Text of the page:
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Permaculture gardens

PETER ALEXANDER
special to the daily

According to Nikki Phipps, who wrote “The Essence of Permaculture Gardening”, permaculture gardens use techniques and practices that combine the best of wildlife gardening, edible landscaping, and native plant cultivation into one low-maintenance, self-contained and productive ecosystem.

With increased awareness of sustainability, creating a garden that closely mimics nature is the idea behind permaculture, and creating a landscape that uses space wisely and recycles material is a guiding principal for this gardening method.

One type of permaculture is called a Keyhole Garden. Keyhole Gardens work well in small spaces and are generally shaped to provide easy access from all sides, such as a horseshoe or circular garden bed. Raised beds are a common practice here because bending over or stooping to maintain the garden is kept at a minimum. To build a raised bed, stake where you want the center of the garden and measure out to a distance that, from any side, you will have access to the whole bed. If you are going to put the raised bed on a part of the lawn, first put down some wet cardboard or newspaper on the ground in the shape of the bed. This will help to keep unwanted vegetation from entering the planting bed and the paper and cardboard will eventually break down and provide nutrients for the soil.

Another permaculture practice, and keeping with using available space, is vertical gardening. You can use trellises for this or you can create a hanging garden. The idea here is to use every space available, and keeping the plants you will use the most, or that require regular maintenance, within easy reach.

A permaculture garden is usually small, and the soil is an important aspect. Worms help keep the soil loose and, along with beneficial insects, will aid with the overall health of the soil.

Waste generated from permaculture gardens can be used for compost that can be used later for fertilizer or for amending the soil. As with any garden, water plays a major role in keeping the soil moist and the plants hydrated. A bird bath, or a small pond, can also be used to bring wildlife to the permaculture garden which helps mimic a natural setting by encouraging insects, birds, frogs, and other small wildlife to visit your garden. Incorporating a small water feature will also eliminate the need for pesticides as the creatures attracted to the water will feed on the pests in a peramculture garden. Using what is called companion planting can also help to keep pests away from your garden. A lot of plants have elements in their roots or flowers that either attract or repel insects, and using certain plants together can actually enhance the flavor or growth of other plants in your garden.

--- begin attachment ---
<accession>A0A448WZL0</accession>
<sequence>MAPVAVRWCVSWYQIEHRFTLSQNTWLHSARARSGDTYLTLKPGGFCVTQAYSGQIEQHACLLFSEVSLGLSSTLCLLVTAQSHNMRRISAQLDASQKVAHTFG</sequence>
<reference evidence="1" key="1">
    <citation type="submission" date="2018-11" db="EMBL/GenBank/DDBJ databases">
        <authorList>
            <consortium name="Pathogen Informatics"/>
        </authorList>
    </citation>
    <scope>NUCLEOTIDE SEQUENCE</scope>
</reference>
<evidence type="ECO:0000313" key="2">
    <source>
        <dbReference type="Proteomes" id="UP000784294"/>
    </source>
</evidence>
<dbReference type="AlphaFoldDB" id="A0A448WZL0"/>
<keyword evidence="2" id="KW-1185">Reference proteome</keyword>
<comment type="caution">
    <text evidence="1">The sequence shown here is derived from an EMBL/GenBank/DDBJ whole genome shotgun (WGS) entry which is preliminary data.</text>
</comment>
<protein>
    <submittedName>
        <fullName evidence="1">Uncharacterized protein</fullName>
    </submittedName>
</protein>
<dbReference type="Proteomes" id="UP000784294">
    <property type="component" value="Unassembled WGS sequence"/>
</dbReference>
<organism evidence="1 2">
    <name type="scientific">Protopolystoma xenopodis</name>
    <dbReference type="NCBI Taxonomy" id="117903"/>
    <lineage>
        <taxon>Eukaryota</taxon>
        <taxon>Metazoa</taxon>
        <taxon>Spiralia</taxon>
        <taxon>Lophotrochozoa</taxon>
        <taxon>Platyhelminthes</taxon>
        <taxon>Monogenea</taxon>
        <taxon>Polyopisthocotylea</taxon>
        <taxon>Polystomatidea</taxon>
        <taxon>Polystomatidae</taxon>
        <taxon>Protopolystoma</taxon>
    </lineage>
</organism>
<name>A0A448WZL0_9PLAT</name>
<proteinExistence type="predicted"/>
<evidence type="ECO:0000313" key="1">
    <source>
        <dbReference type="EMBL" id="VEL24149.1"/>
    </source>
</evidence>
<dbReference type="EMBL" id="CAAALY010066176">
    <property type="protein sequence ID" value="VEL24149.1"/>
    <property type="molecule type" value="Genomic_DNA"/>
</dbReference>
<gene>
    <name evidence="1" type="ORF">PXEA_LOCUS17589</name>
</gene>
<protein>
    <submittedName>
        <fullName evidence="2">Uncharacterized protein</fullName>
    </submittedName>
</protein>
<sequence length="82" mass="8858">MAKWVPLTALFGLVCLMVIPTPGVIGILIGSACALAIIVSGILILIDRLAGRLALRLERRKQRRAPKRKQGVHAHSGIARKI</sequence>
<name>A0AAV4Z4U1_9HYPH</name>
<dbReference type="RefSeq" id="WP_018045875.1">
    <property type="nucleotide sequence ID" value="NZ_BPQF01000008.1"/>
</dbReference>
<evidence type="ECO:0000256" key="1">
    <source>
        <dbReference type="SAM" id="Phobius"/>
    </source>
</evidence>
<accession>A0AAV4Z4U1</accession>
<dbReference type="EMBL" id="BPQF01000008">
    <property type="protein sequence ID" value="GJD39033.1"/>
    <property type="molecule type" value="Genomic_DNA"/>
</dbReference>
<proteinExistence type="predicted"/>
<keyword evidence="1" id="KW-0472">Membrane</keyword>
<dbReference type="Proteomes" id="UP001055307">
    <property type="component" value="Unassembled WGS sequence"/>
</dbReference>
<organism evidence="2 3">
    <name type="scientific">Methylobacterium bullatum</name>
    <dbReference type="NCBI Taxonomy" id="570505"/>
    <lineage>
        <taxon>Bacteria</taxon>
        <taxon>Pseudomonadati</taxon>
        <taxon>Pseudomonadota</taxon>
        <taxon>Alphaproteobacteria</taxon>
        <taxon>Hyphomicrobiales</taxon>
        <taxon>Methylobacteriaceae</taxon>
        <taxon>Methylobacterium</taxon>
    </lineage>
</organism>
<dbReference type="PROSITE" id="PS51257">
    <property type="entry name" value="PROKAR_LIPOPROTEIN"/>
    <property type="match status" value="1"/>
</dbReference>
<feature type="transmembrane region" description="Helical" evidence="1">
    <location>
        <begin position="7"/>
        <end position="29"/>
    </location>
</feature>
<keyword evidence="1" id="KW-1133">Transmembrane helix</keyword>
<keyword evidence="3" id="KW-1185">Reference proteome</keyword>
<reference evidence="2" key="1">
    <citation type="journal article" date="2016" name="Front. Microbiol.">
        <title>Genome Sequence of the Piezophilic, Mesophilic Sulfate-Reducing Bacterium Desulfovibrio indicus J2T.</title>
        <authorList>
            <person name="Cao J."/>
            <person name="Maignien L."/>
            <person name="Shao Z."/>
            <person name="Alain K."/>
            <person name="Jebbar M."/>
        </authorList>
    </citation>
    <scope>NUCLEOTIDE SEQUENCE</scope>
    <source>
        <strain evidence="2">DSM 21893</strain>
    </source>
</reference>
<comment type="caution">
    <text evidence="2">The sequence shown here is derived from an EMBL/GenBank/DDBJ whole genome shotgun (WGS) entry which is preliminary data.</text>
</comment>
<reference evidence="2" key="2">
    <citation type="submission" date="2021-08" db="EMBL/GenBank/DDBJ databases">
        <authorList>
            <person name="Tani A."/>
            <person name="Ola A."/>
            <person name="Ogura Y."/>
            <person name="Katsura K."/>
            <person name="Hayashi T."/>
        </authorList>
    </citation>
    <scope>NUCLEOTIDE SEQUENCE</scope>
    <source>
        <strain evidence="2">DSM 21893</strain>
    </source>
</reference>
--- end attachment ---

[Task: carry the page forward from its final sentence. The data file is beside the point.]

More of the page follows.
Less maintenance is required of a permaculture garden, and, after establishing itself, a permaculture garden only needs harvesting, water, and some occasional mulch or working of the soil. Once you’ve spent the time getting your garden going, it can essentially take care of itself.

For more useful information on starting your own permaculture garden, visit http://permacultureprinciples.com/resources_holistic.php

This article was written by Peter Alexander of Neils Lunceford Landscape Design/Build (www.neilslunce ford.com). Peter can be reached at (970) 468-0340, or at peteralexander@neilslunceford.com


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